WeWork is making what is believed to be the first major public deployment out of its real estate vehicle.
The New York-based co-working startup is purchasing retailer Lord & Taylor’s flagship Fifth Avenue store in Manhattan for $850 million through a joint venture, according to a Tuesday announcement. WeWork is partnering with private equity firm Rhône Capital, which co-manages WeWork’s real estate fund, to buy the 12-story building and convert it into WeWork’s corporate headquarters and office space after the 2018 holiday season. After the renovations, Lord & Taylor will reoccupy part of the building, operating a smaller, 150,000 square foot store in the space.
“Everyone is searching for the next chapter in the retail narrative. If there’s ever an example of how that might work, I’d say this is it”
PERE understands the building was appraised at $633 million last year, with one executive saying the premium paid by WeWork was owed to the building’s prime location and the opportunity to buy so much space from a single seller.
In October 2016, WeWork’s vice chairman Michael Gross said at a New York conference that the firm was setting up a fund to acquire assets for WeWork, its co-working platform, and WeLive, its residential offshoot, PERE previously reported. Since its 2010 founding, the firm has worked with traditional office landlords to lease floors or buildings, which it then remodels into working spaces with amenities including conference rooms, beer on tap and social programming.
The fund, WeWork Property Investors, officially launched in March, according to a filing with the Securities and Exchange Commission. A WeWork spokesman declined to comment on the vehicle and on the Lord & Taylor deal.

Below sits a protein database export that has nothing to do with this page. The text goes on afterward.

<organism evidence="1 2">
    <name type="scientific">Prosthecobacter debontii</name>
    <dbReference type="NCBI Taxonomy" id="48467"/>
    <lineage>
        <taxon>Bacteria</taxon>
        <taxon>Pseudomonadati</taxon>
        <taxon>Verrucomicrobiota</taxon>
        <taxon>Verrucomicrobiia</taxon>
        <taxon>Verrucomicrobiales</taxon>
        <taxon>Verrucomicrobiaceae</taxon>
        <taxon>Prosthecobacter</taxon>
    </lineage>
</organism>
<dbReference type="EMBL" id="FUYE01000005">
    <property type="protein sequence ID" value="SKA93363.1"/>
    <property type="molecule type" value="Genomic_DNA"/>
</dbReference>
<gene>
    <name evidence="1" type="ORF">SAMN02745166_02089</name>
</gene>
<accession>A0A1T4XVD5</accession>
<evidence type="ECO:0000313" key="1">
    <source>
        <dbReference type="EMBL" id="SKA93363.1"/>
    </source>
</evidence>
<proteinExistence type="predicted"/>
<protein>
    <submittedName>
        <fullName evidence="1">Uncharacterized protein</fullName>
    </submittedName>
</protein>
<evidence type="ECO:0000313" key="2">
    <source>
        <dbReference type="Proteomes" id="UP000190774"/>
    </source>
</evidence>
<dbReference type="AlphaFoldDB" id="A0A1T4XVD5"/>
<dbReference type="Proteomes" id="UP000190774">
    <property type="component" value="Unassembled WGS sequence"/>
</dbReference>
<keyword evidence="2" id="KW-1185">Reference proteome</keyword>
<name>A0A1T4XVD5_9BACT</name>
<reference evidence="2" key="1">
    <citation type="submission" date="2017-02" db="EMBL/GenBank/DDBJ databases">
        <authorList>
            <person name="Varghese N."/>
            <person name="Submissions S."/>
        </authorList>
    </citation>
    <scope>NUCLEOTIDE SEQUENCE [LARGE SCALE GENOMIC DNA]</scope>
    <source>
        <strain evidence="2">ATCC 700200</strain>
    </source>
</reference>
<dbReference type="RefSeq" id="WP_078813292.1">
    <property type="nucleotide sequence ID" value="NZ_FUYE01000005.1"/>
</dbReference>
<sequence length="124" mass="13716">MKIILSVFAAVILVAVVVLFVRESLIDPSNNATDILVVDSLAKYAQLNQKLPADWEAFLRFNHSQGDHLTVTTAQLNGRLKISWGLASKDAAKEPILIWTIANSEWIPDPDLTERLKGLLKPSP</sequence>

Now, WeWork Property Advisors, WeWork’s joint venture with Rhône, is purchasing the building as part of a larger partnership with retailer Hudson’s Bay, which bought Lord & Taylor in 2012. Through the partnership, WeWork will lease other spaces in the retailer’s 61 million square foot portfolio, starting with locations in Toronto, Vancouver and Frankfurt, according to Tuesday’s statement.
Ronald Dickerman, chief executive of private equity real estate firm Madison International Realty, told PERE that the WeWork deal is a win-win for both the co-working space and the retailer. Madison bought 1.3 percent of Hudson’s Bay stock in September 2016, adding to a previous $200 million investment in the company.
“Everyone is searching for the next chapter in the retail narrative. If there’s ever an example of how that might work, I’d say this is it,” Dickerman said. “People are complaining, ‘How do you get millennials into the department stores if they’re buying on Amazon?’ This is a way to do that.”
WeWork was valued at $20 billion over the summer, according to data firm CB Insights. The company has 237 offices in 56 cities, per its website.
Despite its high valuation, not everyone in the real estate world has been positive about WeWork’s outlook as a real estate investor. Last October, Bill Tresham, the president of Ivanhoé Cambridge, praised WeWork as a tenant but was wary of its real estate ambitions.
“Better off that you go into these larger places where you have landlords with lots of capital,” Tresham said after Gross talked about the fund at the New York conference. “I’d say, ‘Don’t waste your money on real estate,’ because there are lots of people with real estate capital.”